by: David Tell, Tikkun Managing Editor and Chief Satirist on March 10th, 2017 | Comments Off

‘Changing the Channel’ on Trump

 

It’s been noted – and amply demonstrated – that Trump garners his awareness of the general national and world situation – its issues, problems, crises (and proposed solutions) and even of “fluff” – from his daily diet of cable “news.”

Reporting and observation have indicated that the president watches several hours of Fox and CNN virtually every morning, and his regular tweets (often expressing alarm, ire, contempt and so on regarding various pieces of information about events and people) frequently come within seconds of the broadcast about an item he is responding to.

It’s believed the recent Trump tweet (known now as “Treets”) accusing former President Obama of having wiretapped Trump Tower during the election campaign is one of many cases in point.


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Love and Prayer as Resistance: Interfaith Action at Standing Rock

Jan23

by: Paige Foreman on January 23rd, 2017 | 3 Comments »

Seminary students huddle around a table with bright red ministerial stoles in an intimate, round chapel at Starr King School for the Ministry in Berkeley, California. The students were supposed to leave at 3:00 PM, but about twenty people from the  Starr King community want to bless them before they leave. The room is packed with parents, professors, students, friends. Together they pray, singing hymns about water. Many cry, moved by what they know is happening at Standing Rock and the show of support around them. Even though they are not ordained, the group insists the students have the red stoles.

“In the Episcopal tradition, the color red is the color of witnessing,” said Rev. Deb Hansen, an interfaith minister and Starr King student.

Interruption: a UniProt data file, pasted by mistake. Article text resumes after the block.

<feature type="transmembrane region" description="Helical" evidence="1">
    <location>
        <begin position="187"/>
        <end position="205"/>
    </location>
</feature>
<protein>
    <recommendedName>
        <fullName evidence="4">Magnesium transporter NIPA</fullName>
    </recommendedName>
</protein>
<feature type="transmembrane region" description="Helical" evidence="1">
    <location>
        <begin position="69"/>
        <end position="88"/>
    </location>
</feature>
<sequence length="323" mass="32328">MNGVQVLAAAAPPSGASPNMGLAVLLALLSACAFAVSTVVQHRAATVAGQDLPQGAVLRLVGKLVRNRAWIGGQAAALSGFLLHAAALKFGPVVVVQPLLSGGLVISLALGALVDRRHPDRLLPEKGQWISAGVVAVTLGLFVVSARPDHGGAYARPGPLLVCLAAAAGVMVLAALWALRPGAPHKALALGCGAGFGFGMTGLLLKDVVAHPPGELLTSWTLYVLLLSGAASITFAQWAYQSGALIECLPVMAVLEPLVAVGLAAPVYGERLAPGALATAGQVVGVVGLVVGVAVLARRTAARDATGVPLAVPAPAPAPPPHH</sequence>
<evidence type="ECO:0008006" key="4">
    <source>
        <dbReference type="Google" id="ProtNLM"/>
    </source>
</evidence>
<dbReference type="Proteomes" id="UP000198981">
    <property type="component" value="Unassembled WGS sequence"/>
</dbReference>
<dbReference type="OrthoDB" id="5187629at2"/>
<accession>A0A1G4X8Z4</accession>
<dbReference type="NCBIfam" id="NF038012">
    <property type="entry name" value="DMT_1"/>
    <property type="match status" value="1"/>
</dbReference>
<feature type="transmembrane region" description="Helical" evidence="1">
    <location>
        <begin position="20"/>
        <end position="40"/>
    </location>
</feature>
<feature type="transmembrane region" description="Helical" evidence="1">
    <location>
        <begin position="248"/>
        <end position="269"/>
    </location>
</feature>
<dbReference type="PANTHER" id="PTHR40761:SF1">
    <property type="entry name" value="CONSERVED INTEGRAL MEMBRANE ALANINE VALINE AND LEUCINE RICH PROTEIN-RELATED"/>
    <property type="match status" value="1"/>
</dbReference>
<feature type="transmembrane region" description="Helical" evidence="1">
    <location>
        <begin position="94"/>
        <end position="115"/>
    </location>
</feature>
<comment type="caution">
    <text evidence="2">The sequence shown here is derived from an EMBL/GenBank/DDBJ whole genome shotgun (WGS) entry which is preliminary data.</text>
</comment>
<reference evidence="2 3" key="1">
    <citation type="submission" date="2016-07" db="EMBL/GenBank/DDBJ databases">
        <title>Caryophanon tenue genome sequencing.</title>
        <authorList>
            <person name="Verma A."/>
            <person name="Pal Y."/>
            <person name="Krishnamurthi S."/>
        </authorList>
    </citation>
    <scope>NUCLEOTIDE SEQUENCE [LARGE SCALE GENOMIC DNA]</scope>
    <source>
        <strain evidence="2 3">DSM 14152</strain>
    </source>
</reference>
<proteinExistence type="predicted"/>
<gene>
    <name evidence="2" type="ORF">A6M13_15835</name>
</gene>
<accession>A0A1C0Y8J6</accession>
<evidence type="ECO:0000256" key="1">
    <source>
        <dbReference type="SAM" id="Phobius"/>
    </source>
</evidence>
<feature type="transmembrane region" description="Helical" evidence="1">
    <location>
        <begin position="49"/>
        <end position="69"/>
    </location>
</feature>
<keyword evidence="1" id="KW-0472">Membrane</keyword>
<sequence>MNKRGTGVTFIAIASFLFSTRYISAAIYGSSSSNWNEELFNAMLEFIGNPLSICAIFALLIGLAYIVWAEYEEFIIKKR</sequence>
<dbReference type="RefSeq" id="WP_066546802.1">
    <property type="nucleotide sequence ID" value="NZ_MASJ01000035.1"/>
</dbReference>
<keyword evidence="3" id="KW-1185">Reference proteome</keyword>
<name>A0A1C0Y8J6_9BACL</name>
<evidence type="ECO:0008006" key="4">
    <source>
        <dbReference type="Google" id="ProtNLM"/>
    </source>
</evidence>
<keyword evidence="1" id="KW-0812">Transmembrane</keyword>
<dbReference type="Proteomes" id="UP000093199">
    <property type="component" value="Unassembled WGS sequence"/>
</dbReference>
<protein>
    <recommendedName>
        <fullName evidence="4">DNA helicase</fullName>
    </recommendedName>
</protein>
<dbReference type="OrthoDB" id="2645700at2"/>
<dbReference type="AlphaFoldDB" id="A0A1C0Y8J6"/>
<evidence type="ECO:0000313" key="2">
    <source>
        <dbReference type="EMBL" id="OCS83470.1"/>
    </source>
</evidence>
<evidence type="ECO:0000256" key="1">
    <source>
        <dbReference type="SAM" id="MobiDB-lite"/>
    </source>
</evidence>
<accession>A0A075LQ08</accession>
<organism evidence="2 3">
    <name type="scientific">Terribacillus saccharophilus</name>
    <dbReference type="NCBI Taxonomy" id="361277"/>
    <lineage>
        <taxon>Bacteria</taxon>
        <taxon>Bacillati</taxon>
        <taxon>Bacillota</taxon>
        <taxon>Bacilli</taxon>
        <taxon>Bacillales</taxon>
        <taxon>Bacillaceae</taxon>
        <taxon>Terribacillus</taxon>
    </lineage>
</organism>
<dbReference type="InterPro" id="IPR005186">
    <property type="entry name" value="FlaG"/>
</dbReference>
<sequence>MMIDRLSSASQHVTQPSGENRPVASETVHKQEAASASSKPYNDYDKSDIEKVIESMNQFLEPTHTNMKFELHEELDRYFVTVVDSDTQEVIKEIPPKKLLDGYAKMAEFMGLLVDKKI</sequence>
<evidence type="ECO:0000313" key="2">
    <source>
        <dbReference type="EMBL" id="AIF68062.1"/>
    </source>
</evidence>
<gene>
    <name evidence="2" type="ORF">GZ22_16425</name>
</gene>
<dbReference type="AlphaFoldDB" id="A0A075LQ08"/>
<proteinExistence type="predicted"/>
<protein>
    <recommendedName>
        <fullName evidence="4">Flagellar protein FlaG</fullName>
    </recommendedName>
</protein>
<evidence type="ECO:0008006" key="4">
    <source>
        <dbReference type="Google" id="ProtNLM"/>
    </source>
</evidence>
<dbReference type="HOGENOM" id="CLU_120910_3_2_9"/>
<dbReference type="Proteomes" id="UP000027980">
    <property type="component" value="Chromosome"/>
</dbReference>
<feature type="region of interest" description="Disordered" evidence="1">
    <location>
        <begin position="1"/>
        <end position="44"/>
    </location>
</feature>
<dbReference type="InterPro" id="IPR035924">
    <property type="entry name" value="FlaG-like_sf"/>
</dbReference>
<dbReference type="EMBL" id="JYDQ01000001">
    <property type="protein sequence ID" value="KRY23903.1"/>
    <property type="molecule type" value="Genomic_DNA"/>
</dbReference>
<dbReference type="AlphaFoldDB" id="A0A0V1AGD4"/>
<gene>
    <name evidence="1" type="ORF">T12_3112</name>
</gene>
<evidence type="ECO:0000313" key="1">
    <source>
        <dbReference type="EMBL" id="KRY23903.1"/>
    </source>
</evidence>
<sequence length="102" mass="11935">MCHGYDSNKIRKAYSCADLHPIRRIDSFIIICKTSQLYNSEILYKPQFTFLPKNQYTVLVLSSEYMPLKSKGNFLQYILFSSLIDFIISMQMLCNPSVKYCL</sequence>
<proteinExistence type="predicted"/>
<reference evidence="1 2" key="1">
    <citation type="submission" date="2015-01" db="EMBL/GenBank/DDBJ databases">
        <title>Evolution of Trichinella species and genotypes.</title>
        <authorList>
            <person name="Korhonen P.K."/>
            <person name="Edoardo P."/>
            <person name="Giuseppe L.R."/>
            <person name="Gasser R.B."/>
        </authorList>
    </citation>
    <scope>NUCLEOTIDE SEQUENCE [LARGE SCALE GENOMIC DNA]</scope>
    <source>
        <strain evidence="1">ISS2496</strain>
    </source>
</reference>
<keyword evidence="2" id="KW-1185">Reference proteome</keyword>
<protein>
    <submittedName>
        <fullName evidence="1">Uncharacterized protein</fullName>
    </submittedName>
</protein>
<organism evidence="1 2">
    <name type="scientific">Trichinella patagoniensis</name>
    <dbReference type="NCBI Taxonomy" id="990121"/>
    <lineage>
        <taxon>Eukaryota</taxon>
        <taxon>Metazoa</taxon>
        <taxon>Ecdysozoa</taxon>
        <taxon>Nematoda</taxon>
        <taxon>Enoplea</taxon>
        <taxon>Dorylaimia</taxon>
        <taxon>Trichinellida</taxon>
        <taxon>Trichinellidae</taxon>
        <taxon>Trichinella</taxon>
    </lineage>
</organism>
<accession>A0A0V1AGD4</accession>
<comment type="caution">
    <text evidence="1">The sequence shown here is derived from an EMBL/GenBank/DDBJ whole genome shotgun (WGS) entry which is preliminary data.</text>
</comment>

Immediately after the service, the eight students piled into two cars and drove for 30 hours to respond to North Dakota Episcopal priest John Floberg’s clergy call for solidarity in early November. A ninth student from Virginia would meet the group in North Dakota. A week ago, 140 protesters were arrested there after a violent confrontation with the police.

They drove together through the snowy Donner Pass, stopped at a diner in Reno, watched the sun rise over brilliant red sandstone in Utah, and gazed at the deer that lined the roads in Wyoming. They drove past oil wells and wind farms. In Wyoming they saw an armory—a giant, two-story grey block surrounded by a chain-link fence topped with razor wire. And about two hours later, one of the cars — in which the passengers were two women, a gay man, and black man — was stopped for speeding by a state trooper.


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Social Action Education as Spiritual Practice – Lessons from Standing Rock

Dec30

by: Rabbi Rain Zohav on December 30th, 2016 | 3 Comments »

Every time we take action, we are also educating. If we are lobbying, we are educating our legislators. If we are protesting, we are educating the public and the “powers that be”. And we are educating ourselves in how to be effective and live our values.

In this moment, the Water Protectors at Standing Rock are a strong example of the intertwining of education, action, and spiritual practice. I was privileged to be able to answer the call of Chief Looking Horse for clergy to come to Standing Rock to pray and be in solidarity with the water protectors on Sunday, Dec. 4. This is perhaps the first lesson for allies to any cause: Listen and wait to be invited if you are supporting groups whose oppression you do not share. In the Jewish tradition, our central prayer, the Sh’ma, is all about listening. Listening to the Divine who is One: transcendent, immanent and reflected in the face of every human being.